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Title: Investigating the role of ERCC6L2 in the DNA damage response
Author: Carnie, Christopher J.
ISNI:       0000 0004 7654 2041
Awarding Body: University of Oxford
Current Institution: University of Oxford
Date of Award: 2018
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ERCC6L2 is a SNF2 ATPase found mutated in a small number of patients with severe bone marrow failure (BMF). Studies identifying ERCC6L2 mutations have suggested a role for this uncharacterised protein in the DNA damage response (DDR), but its function has remained unclear. Beyond a conserved catalytic core coupling ATP hydrolysis to a DNA translocase activity, ERCC6L2 contains a Tudor domain and a number of patches of strongly conserved residues, but no other characterised domains are annotated. This project aimed to ascertain whether or not ERCC6L2 is involved in specific arms of the DDR and to investigate the contributions of putative functional domains to such a role. This doctoral thesis confirms a role for ERCC6L2 in the response to DNA damage. Experiments using overexpressed ERCC6L2 indicate that ERCC6L2 is recruited to sites of DNA damage in a manner dependent on several different regions of the protein, none of which are characterised domains. Notably, a range of clinical ERCC6L2 mutants fail to localise to DNA damage sites, perhaps explaining a DDR defect in ERCC6L2-mutant patients. Clonogenic survival assays using ERCC6L2-/- cell lines are sensitive to DNA damage-inducing agents known to cause DNA double strand breaks (DSBs) and DNA replication perturbations. Notably, ERCC6L2's role in the response to these drugs is dependent on its ATPase activity, which is likely lost in several BMF-causing point mutations. Interestingly, ERCC6L2-/- cells also display a profound defect in DNA replication upon genotoxic treatment. Importantly, this defect is rescued by overexpression of wild-type ERCC6L2 but not by overexpression of a catalytic-dead mutant. Overall, this work demonstrates a role for ERCC6L2 in the DNA damage response, which is dependent on its catalytic activity, as well as identifying several important domains and features of ERCC6L2 which impact upon its function. Although the mechanistic basis of ERCC6L2 function in the context of DSB repair and/or DNA replication is still unclear, these findings might provide valuable insights into genome stability and the basis of ERCC6L2 deficiency disorders.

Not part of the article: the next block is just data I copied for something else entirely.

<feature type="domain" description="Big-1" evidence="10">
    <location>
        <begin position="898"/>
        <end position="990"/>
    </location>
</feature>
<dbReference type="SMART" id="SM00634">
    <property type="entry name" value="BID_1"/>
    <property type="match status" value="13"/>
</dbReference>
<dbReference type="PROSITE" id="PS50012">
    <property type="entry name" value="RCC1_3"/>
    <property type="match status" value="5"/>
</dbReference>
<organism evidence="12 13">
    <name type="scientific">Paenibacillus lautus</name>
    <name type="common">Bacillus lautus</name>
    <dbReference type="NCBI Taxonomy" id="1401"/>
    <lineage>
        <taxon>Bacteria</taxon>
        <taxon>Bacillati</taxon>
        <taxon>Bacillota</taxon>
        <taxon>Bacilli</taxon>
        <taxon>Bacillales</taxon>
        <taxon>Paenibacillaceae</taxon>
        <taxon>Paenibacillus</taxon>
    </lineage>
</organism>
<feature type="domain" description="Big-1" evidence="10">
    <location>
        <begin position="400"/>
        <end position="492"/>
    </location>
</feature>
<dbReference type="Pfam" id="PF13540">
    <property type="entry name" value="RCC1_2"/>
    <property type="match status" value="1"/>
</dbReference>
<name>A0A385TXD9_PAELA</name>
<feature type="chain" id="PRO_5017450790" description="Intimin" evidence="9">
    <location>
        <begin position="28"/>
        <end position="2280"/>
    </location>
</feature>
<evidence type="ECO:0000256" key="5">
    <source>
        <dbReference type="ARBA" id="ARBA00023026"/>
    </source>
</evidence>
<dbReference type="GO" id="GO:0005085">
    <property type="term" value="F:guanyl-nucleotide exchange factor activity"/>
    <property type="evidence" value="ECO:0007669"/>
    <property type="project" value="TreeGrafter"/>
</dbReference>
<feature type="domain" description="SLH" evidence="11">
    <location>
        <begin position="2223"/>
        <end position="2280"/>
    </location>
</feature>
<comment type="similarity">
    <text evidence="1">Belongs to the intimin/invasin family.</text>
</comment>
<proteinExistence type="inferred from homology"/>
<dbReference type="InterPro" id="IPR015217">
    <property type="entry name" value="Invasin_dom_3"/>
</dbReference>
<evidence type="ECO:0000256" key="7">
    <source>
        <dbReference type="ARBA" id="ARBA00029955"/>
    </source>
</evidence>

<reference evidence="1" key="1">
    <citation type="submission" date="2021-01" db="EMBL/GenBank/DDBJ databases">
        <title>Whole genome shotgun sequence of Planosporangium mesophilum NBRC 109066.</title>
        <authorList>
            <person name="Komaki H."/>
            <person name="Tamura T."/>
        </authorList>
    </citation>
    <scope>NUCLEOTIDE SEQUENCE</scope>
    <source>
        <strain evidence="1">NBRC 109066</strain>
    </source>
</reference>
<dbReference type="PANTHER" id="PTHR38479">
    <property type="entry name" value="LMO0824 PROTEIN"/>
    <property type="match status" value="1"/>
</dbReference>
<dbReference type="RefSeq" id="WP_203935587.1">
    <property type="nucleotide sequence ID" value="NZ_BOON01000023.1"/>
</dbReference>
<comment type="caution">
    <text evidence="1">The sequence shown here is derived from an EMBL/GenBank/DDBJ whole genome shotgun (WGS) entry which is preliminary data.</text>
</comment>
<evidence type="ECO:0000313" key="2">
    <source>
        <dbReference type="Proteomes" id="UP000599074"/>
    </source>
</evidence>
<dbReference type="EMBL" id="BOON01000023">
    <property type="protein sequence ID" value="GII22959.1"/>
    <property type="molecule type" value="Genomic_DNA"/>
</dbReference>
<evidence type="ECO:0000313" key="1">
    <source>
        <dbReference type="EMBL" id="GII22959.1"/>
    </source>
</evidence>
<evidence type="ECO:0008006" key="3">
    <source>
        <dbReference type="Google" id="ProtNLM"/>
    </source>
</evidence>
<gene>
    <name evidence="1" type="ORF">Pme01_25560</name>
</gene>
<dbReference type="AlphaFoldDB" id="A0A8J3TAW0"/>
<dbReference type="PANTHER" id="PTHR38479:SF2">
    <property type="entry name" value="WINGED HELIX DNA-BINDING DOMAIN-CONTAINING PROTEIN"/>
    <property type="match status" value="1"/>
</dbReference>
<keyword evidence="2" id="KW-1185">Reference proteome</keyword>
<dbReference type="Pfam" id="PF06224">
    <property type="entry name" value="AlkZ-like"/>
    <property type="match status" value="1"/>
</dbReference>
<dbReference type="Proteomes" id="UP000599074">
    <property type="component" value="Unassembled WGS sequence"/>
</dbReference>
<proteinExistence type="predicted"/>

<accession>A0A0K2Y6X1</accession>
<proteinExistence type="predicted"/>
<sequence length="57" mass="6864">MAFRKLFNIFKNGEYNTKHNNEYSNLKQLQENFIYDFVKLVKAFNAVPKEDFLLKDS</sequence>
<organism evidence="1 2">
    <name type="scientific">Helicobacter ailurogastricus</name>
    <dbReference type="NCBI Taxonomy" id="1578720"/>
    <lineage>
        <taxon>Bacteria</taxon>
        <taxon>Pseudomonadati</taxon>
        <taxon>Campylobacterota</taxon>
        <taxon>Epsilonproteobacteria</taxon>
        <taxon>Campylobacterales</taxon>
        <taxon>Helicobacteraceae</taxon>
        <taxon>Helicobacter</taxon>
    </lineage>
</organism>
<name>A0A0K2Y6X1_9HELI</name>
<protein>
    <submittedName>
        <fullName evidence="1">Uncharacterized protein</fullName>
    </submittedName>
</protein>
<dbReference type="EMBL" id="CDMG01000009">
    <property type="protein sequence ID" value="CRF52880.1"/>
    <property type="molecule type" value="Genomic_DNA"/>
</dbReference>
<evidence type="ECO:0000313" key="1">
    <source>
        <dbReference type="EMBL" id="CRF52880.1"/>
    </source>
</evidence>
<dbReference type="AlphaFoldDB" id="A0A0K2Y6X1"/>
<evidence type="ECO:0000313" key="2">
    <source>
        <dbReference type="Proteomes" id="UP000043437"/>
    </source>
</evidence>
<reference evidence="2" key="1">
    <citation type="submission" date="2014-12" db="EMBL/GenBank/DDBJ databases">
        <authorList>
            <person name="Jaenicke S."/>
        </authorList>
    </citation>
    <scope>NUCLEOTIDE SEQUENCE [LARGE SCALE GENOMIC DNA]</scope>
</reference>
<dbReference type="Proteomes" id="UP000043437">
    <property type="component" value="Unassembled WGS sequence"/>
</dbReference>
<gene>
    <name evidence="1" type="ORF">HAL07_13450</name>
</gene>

Supervisor: Ahel, Dragana Sponsor: EPA Research Fund
Qualification Name: Thesis (Ph.D.) Qualification Level: Doctoral
EThOS ID:  DOI: Not available